For the first-time ever in the U.S., NBC Universal’s Web site featured live streaming Olympic broadband video coverage. more than doubled the combined totals for the Athens and Torino Games in page views and unique users, while increasing video streams.

NBC won nine Emmy Awards, including three primetime Emmy Awards plus a Peabody Award, for its coverage as well as resounding praise.

“…the best overall Olympic experience ever provided by a U.S. network.” – USA Today

“NBC’s coverage was worthy of a gold medal. The network set the standard for all future Olympics broadcasts.” – Tampa Bay Tribune

“The Games are supposed to bring out the best in those who compete, and these Games, seemingly more than others of recent years and decades, brought out the best in television.” Washington Post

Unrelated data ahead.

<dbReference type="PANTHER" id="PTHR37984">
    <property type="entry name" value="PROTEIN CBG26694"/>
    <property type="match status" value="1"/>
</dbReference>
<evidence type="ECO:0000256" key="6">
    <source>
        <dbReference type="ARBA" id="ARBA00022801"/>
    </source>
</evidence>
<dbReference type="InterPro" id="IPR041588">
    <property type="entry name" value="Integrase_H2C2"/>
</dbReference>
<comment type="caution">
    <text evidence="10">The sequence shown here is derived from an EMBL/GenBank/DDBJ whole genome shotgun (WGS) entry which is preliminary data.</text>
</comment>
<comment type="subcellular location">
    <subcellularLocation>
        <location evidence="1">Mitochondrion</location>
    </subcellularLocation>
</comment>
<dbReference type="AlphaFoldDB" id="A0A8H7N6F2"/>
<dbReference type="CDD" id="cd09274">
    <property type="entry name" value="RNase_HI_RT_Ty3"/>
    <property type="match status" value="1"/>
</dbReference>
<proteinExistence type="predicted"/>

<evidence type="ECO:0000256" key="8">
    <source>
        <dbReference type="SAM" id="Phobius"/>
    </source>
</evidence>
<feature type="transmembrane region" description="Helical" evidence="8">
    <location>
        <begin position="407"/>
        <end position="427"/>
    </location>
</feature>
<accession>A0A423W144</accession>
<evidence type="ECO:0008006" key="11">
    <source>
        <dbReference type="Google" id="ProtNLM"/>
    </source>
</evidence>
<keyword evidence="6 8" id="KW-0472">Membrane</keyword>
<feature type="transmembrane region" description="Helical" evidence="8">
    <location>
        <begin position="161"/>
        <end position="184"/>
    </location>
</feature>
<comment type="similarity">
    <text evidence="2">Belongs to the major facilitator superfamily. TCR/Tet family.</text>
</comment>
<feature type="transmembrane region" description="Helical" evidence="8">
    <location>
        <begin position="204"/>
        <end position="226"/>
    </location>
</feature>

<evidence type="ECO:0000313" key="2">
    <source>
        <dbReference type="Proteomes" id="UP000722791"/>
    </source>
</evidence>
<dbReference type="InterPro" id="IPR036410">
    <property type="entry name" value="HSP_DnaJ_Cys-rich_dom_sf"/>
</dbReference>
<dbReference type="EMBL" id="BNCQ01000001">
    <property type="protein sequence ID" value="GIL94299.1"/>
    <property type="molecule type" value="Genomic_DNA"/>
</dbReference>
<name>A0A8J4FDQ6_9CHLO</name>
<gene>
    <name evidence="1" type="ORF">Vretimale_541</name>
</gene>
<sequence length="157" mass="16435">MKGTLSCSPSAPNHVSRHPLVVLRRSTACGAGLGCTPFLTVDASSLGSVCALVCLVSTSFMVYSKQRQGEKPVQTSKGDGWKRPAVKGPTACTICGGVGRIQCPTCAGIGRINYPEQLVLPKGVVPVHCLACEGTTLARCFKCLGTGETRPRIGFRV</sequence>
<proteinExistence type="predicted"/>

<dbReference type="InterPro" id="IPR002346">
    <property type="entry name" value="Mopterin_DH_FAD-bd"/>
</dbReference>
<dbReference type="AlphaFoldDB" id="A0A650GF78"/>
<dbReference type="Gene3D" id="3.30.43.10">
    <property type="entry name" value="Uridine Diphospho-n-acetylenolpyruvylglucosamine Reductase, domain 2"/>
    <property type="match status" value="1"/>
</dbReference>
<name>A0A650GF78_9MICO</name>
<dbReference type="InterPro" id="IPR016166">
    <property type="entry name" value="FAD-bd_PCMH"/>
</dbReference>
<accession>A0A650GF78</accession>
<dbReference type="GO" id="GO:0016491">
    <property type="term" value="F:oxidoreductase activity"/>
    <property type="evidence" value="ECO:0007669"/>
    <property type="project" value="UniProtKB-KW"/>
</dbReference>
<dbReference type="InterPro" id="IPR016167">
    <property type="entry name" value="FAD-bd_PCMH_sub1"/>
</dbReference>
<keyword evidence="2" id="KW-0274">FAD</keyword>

Dick Ebersol served as executive producer with David Neal as head of production. Bob Costas hosted NBC’s primetime coverage while Jim Lampley anchored daytime and Mary Carillo handled late night. Alex Flanagan and Matt Vasgersian split USA Network hosting duties. MSNBC hosting responsibilities were shared by Bill Patrick and Melissa Stark. Fred Roggin hosted boxing on CNBC and Lindsay Czarniak hosted on Oxygen.

2006 Olympic Winter Games – Torino

After NBC’s coverage of its first Winter Olympics during the 1972 Sapporo Games, the network did not broadcast another Winter Games until 2002 in Salt Lake, making the Torino Olympics NBC’s second consecutive Winter Games broadcast and third overall.

NBC’s passion for and commitment to the Olympics was on full display during the Torino Games with an unprecedented 416 hours of coverage, including more live coverage than any Winter Olympics broadcast in history. The record-setting coverage on the networks of NBC Universal – NBC, MSNBC, CNBC, USA Network – surpassed the 375.5 hours from Salt Lake in 2002. NBC’s HD affiliates and Universal HD also provided high definition Olympic coverage. was the Internet’s preeminent Olympic source.